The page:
Monday, July 16, 2012

Faulkner Facts

It takes time to get around to learning everything there is to learn about Faulkner, so bear with me. There's a lot of other things I have to get to. Housework, parenting, working, worrying, complaining etc. So, yea I'm a little embarrassed that I didn't already know the things I learned about him today.

1. Faulkner thought he created his own characters. Here's what I think. He was so oblivious to the world around him that he maybe didn't realize he was getting his ideas from it. People who knew him said that he seemed to ignore everyone around him, finding them all ordinary. I just think he was in denial. He claims he could create better characters than God. Yet everyone in the town of Oxford was enraged at him. So, who knows what the truth is. Whatever the truth is, even if those people were angry, even if they were hurt, he had a higher calling than their feelings.

2. Yoknapatawpha county came from a real word or word combination. Of course it did. No one comes up with that. Turns out it comes from two Chickasaw words meaning split land. "Earlier maps of the area called it "Yokney Patafa."

That's all for today. Back to the chores.

Saturday, July 14, 2012

Chaplin and Faulkner

I am currently reading Chaplin A Life by Stephen Weissman, M.D. It is fascinating. So why, might you ask, would I, in the middle of reading say to myself, "I just know the name Faulkner is going to come up in the next paragraph or two. I sense a reference to Faulkner coming."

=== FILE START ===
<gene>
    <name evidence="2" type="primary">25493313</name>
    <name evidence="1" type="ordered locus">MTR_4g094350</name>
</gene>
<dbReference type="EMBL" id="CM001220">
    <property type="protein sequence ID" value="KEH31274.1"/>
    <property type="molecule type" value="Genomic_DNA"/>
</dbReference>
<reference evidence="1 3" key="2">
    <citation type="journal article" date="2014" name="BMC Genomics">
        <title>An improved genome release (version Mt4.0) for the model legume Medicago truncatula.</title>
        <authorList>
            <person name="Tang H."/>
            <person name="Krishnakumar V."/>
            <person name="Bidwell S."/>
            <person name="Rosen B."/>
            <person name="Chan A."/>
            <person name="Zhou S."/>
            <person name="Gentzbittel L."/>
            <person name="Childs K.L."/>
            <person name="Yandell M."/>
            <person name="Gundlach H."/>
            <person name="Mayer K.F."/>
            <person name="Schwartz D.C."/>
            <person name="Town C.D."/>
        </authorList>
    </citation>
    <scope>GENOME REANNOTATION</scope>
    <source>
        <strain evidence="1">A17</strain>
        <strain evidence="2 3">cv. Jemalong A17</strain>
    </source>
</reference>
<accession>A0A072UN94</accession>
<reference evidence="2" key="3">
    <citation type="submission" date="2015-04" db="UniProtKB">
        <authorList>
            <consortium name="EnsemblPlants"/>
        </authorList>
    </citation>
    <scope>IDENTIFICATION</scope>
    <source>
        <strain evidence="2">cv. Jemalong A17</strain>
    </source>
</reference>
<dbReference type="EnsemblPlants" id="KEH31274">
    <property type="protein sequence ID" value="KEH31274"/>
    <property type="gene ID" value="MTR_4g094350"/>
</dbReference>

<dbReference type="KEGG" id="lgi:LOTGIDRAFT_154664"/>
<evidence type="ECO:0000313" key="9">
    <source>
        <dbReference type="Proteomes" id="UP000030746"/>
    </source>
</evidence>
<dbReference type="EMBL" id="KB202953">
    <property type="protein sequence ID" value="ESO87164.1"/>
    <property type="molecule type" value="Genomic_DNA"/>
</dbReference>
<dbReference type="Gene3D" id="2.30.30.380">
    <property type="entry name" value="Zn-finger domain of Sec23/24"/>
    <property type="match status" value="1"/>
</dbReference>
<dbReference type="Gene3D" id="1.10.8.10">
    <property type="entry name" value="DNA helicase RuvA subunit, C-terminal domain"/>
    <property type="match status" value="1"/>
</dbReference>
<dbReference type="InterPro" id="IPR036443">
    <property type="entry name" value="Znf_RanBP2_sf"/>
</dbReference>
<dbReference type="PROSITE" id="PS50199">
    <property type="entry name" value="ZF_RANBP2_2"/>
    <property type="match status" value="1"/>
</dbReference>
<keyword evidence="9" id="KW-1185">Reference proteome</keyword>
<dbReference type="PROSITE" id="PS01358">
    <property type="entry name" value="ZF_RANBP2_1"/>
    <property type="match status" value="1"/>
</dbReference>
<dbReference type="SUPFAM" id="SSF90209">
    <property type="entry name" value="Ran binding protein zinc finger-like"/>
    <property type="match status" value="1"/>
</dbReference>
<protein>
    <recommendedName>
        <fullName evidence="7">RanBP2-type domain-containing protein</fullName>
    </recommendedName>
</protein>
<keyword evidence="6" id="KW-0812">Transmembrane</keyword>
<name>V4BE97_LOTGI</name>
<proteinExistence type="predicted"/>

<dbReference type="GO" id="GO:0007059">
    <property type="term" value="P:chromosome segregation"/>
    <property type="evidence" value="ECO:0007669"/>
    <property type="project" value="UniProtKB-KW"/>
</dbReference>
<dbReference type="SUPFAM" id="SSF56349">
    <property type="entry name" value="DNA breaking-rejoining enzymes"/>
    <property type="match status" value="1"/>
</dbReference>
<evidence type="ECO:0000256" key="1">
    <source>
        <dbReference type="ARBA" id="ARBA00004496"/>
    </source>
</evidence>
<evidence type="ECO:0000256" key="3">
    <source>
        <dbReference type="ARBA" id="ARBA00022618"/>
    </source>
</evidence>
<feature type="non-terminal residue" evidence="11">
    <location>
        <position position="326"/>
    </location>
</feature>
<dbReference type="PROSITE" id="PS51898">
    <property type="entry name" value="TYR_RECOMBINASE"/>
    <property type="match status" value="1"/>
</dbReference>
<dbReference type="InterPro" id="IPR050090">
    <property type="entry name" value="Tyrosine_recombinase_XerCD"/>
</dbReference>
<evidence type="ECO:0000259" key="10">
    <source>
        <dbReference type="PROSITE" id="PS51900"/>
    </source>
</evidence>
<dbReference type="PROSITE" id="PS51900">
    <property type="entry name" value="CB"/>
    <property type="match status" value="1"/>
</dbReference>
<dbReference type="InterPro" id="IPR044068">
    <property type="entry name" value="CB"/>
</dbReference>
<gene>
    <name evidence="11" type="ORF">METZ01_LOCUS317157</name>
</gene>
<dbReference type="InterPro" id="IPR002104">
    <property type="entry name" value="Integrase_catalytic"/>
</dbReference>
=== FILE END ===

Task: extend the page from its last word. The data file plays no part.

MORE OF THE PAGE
It is because of how alike they were as artists, believe it or not.

Charlie Chaplin grew up in such a unique, heartbreaking, unforgettable way that it makes perfect sense why his childhood haunts him. The way that it haunts him makes him yearn for the surroundings of his youth. The pawn shop where his mother pawned his brother's work uniform every week so they would have food, and bought back every Friday so her son could work to help support the family. The tiny room they rented above a barber shop. The house where he lived when they were at the height of their wealth, and the unit they rented at the depths of their poverty and despair.

It turns out that Chaplin spent his artistic life recreating his youth. He needed sets built to remind him of his childhood to prompt his creativity.

Of course, it was around this passage in the book that I began to expect the reference to Faulkner and Yoknapatawpha county. After the mention of several others in that same genre, he was mentioned as expected.

It said they wanted to recreate a particular moment, or several particular moments--Chaplin and Faulkner.

Yep. I know.